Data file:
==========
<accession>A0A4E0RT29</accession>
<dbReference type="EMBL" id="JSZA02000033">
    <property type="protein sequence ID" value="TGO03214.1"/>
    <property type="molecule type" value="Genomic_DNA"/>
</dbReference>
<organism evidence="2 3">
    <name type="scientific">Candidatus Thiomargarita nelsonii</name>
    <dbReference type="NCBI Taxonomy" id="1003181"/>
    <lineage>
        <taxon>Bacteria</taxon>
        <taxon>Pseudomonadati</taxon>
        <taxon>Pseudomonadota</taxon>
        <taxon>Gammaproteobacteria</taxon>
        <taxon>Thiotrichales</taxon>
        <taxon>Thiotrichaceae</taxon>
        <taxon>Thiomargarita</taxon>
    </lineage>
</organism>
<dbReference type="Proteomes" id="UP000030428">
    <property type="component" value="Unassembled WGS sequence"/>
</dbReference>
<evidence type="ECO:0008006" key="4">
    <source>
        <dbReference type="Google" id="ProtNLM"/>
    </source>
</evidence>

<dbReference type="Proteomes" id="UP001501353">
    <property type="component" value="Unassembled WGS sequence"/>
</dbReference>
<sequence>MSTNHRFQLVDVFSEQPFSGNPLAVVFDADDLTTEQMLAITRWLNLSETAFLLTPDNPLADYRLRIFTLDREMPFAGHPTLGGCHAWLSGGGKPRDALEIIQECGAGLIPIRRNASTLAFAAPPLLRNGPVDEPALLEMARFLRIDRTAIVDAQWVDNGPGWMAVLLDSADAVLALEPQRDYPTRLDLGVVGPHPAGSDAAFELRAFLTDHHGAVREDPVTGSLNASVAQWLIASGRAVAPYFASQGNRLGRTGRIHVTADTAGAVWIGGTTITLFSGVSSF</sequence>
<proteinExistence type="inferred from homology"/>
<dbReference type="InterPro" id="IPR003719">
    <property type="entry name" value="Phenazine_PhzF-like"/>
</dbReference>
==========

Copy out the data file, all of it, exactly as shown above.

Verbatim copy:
<accession>A0A4E0RT29</accession>
<dbReference type="EMBL" id="JSZA02000033">
    <property type="protein sequence ID" value="TGO03214.1"/>
    <property type="molecule type" value="Genomic_DNA"/>
</dbReference>
<organism evidence="2 3">
    <name type="scientific">Candidatus Thiomargarita nelsonii</name>
    <dbReference type="NCBI Taxonomy" id="1003181"/>
    <lineage>
        <taxon>Bacteria</taxon>
        <taxon>Pseudomonadati</taxon>
        <taxon>Pseudomonadota</taxon>
        <taxon>Gammaproteobacteria</taxon>
        <taxon>Thiotrichales</taxon>
        <taxon>Thiotrichaceae</taxon>
        <taxon>Thiomargarita</taxon>
    </lineage>
</organism>
<dbReference type="Proteomes" id="UP000030428">
    <property type="component" value="Unassembled WGS sequence"/>
</dbReference>
<evidence type="ECO:0008006" key="4">
    <source>
        <dbReference type="Google" id="ProtNLM"/>
    </source>
</evidence>

<dbReference type="Proteomes" id="UP001501353">
    <property type="component" value="Unassembled WGS sequence"/>
</dbReference>
<sequence>MSTNHRFQLVDVFSEQPFSGNPLAVVFDADDLTTEQMLAITRWLNLSETAFLLTPDNPLADYRLRIFTLDREMPFAGHPTLGGCHAWLSGGGKPRDALEIIQECGAGLIPIRRNASTLAFAAPPLLRNGPVDEPALLEMARFLRIDRTAIVDAQWVDNGPGWMAVLLDSADAVLALEPQRDYPTRLDLGVVGPHPAGSDAAFELRAFLTDHHGAVREDPVTGSLNASVAQWLIASGRAVAPYFASQGNRLGRTGRIHVTADTAGAVWIGGTTITLFSGVSSF</sequence>
<proteinExistence type="inferred from homology"/>
<dbReference type="InterPro" id="IPR003719">
    <property type="entry name" value="Phenazine_PhzF-like"/>
</dbReference>